Brutal fighting, and some homilies in "Never Back Down"
Watching a movie about young people beating one another's brains out — the makers of "Never Back Down" would have us believe ...
Special to The Seattle Times
Movie review"Never Back Down," with Sean Faris, Cam Gigandet, Amber Heard, Djimon Hounsou. Directed by Jeff Wadlow, from a screenplay by Chris Hauty. 110 minutes. Rated PG-13 for mature thematic material involving intense sequences of fighting/violence, some sexuality, partying and language. Several theaters.
Watching a movie about young people beating one another's brains out — the makers of "Never Back Down" would have us believe — is all right as long as the script includes sprinklings of warrior wisdom.
Such as: Each one of us has a fight we have to fight in order to be complete; or, the outcome of a fight is entirely determined by whoever knows how to shift control over it.
Well, duh. I could have gleaned that from watching "Semi-Pro," and I wouldn't have had to see two teenage boys (played by a pair of 25-year-old actors) killing each other over and over again.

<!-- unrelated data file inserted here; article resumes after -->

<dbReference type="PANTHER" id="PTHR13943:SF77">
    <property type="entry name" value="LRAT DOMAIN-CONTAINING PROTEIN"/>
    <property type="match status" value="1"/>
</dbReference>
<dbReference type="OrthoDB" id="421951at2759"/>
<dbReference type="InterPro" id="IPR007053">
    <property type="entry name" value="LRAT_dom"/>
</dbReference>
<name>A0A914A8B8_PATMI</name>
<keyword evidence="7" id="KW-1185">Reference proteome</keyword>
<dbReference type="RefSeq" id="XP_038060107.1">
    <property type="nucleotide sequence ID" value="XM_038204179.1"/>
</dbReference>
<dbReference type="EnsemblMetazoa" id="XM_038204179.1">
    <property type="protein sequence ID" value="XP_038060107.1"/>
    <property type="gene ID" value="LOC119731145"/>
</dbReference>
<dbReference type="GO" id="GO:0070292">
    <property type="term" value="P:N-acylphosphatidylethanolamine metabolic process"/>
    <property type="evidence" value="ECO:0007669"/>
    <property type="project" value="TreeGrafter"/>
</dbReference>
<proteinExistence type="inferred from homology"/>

In this nauseating fusion of "The Karate Kid" and "Fight Club," "Never Back Down" follows the life and times of angry teen Jake (Sean Faris). Jake's brawls on the football field become required viewing for the YouTube crowd, drawing the attention of a pathological rich kid, Ryan (Tacoma native Cam Gigandet), who lures Jake into a severe beating at a party.
Looking for revenge, Jake turns to a Senegalese fighter named Roqua (Djimon Hounsou), who teaches a form of integrated self-defense and control over wayward emotions. Every bit as alone and tormented as Pat Morita's Mr. Miyagi in "The Karate Kid," Roqua wants Jake to learn to fight so that he doesn't actually have to — because the knowledge that he can should be enough.
Yeah, right. Not fighting is going to sell tickets to those who love these injury flicks.
Violence aside, the film actually does contain some promising actors. Gigandet (TV's "Jack & Bobby," "The O.C.") particularly looks like a talent to watch. Faris (TV's "Reunion") has some big-screen potential, too, as does Amber Heard as the girlfriend who jumps from Ryan to Jake.
Towering above all is Hounsou, however, whose performance grants "Never Back Down" a measure of dignity.
Tom Keogh: email@example.com
Copyright © 2008 The Seattle Times Company
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